Directories attempt to create relatively comprehensive catalogs of Web documents, organized by hierarchical categories.
They start by listing several very broad categories and then divide these groupings into more specific categories. Directories tend to be
when you are uncertain of exactly
the information you are looking for, but have an idea of a general category it may fall under.
Working down through hierarchical categories is more time consuming than typing keywords into a search form, but your results are likely to be more relevant the first time through (although smaller in number).
This is because people actually examine the Web sites and determine how to categorize them for the directory. LookSmart, for example, uses over 200 editors, has in excess of 60,000 categories, and contains over 1 million links in its database.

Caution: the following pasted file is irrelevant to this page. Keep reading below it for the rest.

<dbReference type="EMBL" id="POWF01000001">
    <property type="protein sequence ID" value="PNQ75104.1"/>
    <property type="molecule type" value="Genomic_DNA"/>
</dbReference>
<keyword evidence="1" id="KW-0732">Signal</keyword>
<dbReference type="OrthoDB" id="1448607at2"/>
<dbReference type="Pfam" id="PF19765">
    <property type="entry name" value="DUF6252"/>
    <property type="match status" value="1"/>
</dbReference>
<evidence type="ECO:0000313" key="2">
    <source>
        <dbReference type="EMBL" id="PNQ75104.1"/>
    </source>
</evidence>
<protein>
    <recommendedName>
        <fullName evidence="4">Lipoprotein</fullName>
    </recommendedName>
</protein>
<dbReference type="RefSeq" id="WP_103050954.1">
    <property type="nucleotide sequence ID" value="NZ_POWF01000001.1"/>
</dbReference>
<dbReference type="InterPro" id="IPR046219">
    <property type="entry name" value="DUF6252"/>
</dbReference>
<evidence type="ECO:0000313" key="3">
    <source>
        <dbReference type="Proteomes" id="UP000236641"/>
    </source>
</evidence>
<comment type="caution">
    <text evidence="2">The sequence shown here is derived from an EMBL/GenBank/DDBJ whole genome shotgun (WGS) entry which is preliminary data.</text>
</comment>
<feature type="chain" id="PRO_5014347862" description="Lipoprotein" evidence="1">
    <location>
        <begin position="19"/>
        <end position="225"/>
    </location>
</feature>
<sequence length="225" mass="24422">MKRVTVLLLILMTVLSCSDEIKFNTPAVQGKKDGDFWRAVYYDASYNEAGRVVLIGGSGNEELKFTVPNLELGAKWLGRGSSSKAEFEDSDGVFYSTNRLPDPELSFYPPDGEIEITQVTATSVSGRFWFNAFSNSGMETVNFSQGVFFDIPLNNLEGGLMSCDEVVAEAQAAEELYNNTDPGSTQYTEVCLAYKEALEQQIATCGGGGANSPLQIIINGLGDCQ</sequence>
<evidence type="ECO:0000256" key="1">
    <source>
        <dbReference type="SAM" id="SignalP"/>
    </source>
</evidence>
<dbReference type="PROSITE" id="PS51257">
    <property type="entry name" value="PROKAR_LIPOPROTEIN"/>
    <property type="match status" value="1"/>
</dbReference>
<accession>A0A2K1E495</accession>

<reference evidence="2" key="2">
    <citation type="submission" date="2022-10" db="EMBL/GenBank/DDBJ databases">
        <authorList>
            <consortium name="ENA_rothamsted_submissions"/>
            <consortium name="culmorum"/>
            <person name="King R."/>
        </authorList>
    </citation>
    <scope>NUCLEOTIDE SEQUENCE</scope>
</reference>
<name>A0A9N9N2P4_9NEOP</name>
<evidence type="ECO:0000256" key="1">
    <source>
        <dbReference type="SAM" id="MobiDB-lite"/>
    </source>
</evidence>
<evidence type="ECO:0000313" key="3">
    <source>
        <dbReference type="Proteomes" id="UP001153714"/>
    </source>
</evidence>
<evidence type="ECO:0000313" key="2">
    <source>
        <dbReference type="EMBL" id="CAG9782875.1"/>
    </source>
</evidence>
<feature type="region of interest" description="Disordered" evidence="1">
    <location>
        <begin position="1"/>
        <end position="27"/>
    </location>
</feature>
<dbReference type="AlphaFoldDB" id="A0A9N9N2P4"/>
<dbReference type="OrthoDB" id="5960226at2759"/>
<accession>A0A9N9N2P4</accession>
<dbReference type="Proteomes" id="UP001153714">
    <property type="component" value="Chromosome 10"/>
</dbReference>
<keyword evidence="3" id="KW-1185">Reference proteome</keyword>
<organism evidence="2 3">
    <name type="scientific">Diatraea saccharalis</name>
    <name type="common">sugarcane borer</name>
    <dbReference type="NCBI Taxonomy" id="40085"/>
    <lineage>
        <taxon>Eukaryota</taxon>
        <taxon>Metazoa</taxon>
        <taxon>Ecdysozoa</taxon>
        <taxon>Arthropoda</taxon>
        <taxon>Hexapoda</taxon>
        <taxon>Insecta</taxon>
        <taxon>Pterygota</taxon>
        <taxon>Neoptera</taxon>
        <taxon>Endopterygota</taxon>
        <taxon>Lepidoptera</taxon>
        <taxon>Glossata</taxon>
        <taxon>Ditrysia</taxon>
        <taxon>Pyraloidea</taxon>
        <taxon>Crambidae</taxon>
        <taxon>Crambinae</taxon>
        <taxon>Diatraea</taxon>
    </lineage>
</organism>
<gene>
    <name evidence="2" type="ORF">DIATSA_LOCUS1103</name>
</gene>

The following SlideShow illustrates my attempt to find a map of Australia by selecting categories, first with Yahoo! and then with About.com.
Before you consider using only directories for your searching, you should know that directories have two
, size and category naming.
Directories are an important part of a search strategy, but they are not the only part.
You will probably find yourself using both directories and search engines, depending on how much you already know about the topic you are searching for.